Katy Butler finds her spiritual ground
This was my wordless introduction to folk Shinto, Japan’s indigenous, pre-Buddhist religion. It has no founder, no dogma, and no scriptures—just rituals tied to the natural world. It honors a world spontaneously brought into being by the hard-to-translate kami— spirits of nature embodied and embedded in everything beautiful and therefore sacred: a rock, a lightning bolt, a waterfall, a grove.
“Do not be attracted by the sounds of spring or take pleasure in seeing a spring garden,” Dogen told his disciples in thirteenth-century Japan. “When you see autumn colors, do not be partial to them. You should allow the four seasons to advance in one viewing and see an ounce and a pound with an equal eye.” But outside his monastery gates, rice farmers were welcoming the spring with Shinto festivals and giving thanks for the harvest in autumn, knowing full well that the seasons would turn and come again. I picked up a broom, entered the little enclosure, and swept the shrine free of fallen leaves.
A few days later, in the mountains near Yoshino, I watched two young monks chant the Heart Sutra in a small temple built over a stream. They were followers of an ascetic and syncretic Shinto-Buddhist mountain tradition called Shugendo, which venerates snakes and waterfalls as well as buddhas and bodhisattvas. Blowing on conch shells, they exited the temple and walked up a series of stone steps, bowing at dozens of small altars. They bowed equally to peaceful stone bodhisattvas lined against a rock face running with water, and to a huge dragon-headed metal snake twined around a Shinto spear. I followed them, bowing, the two halves of my religious life finally coming together.
It is usually three or four in the afternoon when I retrace my way off the mountain, leaving the redwood grove and moving through bays and grasslands, passing a red-tailed hawk swooping across the bowl of the hills. Car sounds return. I descend past the rich houses of Flying Y Ranch and Cowboy Rock, into the valley of my daily life. I put my sweater back on, and start thinking about dinner. I start the car and drive home, to our dishwasher, coffee grinder, microwave, computers, and panoply of electric lights. The joy of my day on the mountain has fueled my efforts to live a saner life. It somehow helps me meditate for the rest of the week.
At home, I pick up the phone, call my mother, and reconcile. Then I take Dogen down from my bedroom bookshelf and read “Instructions to the Tenzo,” a practical guide for the head cook at a Zen monastery. Its severe tone seems at first to have little in common with the mysticism of his Mountains and Waters Sutra. Lose not a grain of rice, he says. Take care of the monastery’s rice and vegetables “as though they were your own eyeballs.” And when you boil rice, “know that the water is your own life.”
I try to obey. At dinner, I put the newspaper aside, light candles, and eat with full attention. “Innumerable labors brought us this food,” goes the meal verse we chanted at Tassajara. “We should know how it comes to us.” I try to remember where everything I use comes from and where it is going. I feel a mixture of guilt and gratitude. I try to regard every thing I handle—my rice, my sweater, my vacuum cleaner—as if they were my own eyeballs.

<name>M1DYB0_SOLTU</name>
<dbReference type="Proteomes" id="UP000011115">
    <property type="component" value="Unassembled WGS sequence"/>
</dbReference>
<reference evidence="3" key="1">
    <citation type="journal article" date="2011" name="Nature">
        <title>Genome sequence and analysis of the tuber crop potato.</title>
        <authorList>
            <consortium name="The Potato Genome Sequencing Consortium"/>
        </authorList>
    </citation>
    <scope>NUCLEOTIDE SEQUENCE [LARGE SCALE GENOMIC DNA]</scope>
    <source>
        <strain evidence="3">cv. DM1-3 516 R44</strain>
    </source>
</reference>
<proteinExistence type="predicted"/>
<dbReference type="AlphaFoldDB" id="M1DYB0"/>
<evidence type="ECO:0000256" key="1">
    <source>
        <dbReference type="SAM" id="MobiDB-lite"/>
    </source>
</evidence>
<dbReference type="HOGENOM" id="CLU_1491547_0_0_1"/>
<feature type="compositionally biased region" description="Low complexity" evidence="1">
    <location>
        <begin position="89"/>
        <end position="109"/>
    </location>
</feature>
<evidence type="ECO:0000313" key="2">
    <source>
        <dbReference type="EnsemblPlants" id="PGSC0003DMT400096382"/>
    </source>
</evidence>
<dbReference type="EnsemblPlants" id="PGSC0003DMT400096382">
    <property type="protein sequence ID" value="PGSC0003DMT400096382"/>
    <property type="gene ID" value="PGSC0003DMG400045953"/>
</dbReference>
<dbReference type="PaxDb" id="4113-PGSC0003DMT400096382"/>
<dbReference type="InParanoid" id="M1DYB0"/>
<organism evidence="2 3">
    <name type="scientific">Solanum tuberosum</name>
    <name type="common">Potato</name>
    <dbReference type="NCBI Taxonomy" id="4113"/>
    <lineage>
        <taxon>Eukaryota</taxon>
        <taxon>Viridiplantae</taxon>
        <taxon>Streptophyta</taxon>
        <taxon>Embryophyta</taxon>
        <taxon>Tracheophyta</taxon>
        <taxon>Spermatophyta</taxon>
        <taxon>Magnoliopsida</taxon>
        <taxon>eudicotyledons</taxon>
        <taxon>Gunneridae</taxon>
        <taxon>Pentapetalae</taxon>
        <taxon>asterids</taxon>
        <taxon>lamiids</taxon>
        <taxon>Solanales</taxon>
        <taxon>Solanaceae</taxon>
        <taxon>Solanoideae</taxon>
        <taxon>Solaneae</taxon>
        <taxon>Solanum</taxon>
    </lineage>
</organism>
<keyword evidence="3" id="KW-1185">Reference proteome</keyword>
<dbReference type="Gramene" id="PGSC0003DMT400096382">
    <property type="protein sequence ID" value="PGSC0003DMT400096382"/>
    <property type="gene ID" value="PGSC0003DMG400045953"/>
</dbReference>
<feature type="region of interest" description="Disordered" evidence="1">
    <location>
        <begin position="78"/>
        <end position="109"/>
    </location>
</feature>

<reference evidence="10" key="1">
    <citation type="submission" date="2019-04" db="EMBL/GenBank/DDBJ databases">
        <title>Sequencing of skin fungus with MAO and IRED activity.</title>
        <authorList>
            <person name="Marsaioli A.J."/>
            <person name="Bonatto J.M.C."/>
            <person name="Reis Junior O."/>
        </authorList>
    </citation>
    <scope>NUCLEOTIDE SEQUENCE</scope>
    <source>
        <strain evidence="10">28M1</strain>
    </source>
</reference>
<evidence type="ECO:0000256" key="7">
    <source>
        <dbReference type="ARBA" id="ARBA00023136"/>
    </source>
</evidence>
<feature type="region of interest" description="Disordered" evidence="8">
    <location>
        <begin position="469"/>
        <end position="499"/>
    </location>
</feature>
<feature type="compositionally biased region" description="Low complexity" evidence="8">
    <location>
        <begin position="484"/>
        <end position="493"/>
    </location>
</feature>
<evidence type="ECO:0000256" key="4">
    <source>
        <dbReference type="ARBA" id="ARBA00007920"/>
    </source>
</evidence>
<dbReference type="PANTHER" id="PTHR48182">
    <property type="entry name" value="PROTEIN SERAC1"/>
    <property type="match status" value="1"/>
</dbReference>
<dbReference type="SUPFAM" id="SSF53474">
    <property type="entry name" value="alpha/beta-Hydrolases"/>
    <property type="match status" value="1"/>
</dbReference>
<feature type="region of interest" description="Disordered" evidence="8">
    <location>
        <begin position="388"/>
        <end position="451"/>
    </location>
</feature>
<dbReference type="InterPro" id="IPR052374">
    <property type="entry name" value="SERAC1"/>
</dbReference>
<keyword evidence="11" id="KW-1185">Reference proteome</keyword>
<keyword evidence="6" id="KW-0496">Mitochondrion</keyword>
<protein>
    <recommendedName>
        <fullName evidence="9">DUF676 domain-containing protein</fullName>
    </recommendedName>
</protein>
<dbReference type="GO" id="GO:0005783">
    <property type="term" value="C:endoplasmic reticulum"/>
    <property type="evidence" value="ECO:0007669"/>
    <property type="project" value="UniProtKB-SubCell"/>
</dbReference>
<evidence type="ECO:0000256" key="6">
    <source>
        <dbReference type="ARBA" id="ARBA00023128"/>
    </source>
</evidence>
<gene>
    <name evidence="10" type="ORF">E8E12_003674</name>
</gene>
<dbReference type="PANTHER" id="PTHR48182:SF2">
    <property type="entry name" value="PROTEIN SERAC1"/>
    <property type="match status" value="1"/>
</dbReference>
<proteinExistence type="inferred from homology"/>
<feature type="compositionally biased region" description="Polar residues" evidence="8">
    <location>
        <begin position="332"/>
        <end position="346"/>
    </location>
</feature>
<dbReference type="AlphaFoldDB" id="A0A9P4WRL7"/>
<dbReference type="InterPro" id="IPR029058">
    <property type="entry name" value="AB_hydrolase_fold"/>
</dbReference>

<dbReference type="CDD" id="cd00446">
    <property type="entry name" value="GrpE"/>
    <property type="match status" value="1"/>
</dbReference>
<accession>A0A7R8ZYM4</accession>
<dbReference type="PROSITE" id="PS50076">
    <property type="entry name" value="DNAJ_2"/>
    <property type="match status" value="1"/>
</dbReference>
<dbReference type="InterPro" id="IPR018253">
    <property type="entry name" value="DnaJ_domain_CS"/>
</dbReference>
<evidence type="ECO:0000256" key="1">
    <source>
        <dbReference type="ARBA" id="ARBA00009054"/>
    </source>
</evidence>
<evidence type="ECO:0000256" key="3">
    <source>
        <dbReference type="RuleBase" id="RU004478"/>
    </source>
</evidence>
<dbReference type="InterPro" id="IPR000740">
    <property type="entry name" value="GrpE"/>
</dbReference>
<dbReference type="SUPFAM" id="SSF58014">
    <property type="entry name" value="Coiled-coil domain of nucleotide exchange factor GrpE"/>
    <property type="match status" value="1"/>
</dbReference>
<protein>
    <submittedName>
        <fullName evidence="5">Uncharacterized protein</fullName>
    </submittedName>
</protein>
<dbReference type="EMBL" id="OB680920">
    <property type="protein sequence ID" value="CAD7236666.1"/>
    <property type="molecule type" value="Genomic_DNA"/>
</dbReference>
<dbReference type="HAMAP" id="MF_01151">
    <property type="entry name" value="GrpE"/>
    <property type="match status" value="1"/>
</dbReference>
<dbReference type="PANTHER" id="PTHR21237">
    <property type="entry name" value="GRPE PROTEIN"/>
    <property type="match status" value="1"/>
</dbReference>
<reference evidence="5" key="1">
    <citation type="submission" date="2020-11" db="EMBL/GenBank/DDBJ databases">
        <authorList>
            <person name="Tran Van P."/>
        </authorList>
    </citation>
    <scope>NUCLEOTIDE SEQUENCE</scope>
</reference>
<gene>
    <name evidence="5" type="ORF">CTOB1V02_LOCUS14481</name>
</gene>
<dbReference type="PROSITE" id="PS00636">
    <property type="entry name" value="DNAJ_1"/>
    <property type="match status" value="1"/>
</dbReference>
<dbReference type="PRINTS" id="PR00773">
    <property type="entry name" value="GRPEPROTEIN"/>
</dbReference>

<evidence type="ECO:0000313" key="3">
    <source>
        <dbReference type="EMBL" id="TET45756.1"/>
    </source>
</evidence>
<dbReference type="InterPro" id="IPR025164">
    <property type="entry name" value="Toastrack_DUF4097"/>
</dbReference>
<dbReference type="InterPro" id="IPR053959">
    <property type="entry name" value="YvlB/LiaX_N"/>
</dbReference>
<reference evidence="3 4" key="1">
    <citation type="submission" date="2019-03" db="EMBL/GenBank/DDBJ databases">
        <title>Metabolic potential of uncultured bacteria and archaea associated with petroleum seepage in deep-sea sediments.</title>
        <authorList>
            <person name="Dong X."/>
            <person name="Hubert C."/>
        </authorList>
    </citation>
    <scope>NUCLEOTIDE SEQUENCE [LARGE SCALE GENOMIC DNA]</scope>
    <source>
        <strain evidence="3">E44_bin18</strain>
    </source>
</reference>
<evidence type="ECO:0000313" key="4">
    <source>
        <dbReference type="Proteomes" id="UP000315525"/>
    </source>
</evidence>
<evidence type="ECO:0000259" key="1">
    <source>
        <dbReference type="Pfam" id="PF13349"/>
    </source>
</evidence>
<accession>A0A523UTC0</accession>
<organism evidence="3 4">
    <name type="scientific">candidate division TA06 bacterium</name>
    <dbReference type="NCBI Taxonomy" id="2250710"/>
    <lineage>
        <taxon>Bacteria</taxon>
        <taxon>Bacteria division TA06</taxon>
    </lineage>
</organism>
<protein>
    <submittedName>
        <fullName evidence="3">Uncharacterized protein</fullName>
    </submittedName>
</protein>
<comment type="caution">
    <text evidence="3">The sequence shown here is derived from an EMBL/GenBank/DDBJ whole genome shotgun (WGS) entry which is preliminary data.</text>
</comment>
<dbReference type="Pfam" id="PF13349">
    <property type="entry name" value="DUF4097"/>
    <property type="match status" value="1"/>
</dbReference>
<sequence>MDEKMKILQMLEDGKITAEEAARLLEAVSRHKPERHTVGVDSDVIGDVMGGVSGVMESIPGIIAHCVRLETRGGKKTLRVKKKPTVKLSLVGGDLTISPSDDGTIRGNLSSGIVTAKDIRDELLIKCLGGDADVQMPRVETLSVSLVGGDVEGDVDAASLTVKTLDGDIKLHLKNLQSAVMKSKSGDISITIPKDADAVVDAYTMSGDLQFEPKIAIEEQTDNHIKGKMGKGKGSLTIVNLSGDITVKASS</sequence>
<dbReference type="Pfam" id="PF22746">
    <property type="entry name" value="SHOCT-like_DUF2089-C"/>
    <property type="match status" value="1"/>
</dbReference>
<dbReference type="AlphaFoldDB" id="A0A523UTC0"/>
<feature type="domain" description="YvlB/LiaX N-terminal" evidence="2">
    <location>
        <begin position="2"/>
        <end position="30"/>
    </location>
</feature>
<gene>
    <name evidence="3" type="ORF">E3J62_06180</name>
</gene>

I blow out the candles. I clean the table and stove using super-cleaning microfiber cloths that require only hot water rather than chemicals. I apply elbow grease.
These forms of attention are more mundane and difficult for me to practice than the ecstasy I often feel on the mountain. Yet they too express a reverence for the natural world and an understanding of interdependence, just as my mother did when she squeezed water out of her laundry in England, and as Mirabai did when she worshiped the mountain energy night and day. Ultimately, Dogen says, housewifery and ecstasy are not that different. “Taking up a green vegetable, turn it into a sixteen-foot golden body,” he challenges me.
My altar holds not only a Buddha, but a seashell, a metal cricket, a snake, and an image of Mary. Likewise, my religious practice now is a hodgepodge of nature worship and Buddhist meditation and twelve-step programs, and I cannot make it all sound logical or consistent. When I’m tired or lonely and want to be numb, you can often find me driving alone up Highway 101, feeding the hunger that isn’t hunger, stopping at Whole Foods and Costco and Trader Joe’s, loading up on Brazilian papayas and toilet paper from the forests of the Northwest and my favorite yogurt from Greece. Sometimes I think I’m in the realm of the gods when in reality I’m acting like a hungry ghost. I forget that there is something in the brain that never hears “enough.”
Yet I don’t want to become so ascetic, taking no pleasure in a spring garden, but rather to open my heart and my senses to the vivid love I have for the natural world. The paradox is that when I open myself fully to pleasure, I use and waste less.
The next morning at breakfast, I light the candles, bow over my food and chant. I eat a bowl of oatmeal and half a papaya with a squeeze of lime. I dig the spoon into a bowl of smooth Greek yogurt. I let it roll off my tongue. It is not only asceticism that will save us, but delight. All the universe is one bright pearl, wrote Dogen. Everything is holy.
Katy Butler trained at the San Francisco Zen Center in the 1980s and was ordained into Thich Nhat Hanh’s Tiep order in 1991. Her last article for Tricycle, “The Lotus and the Ballot Box,” appeared in the Fall 2004 issue.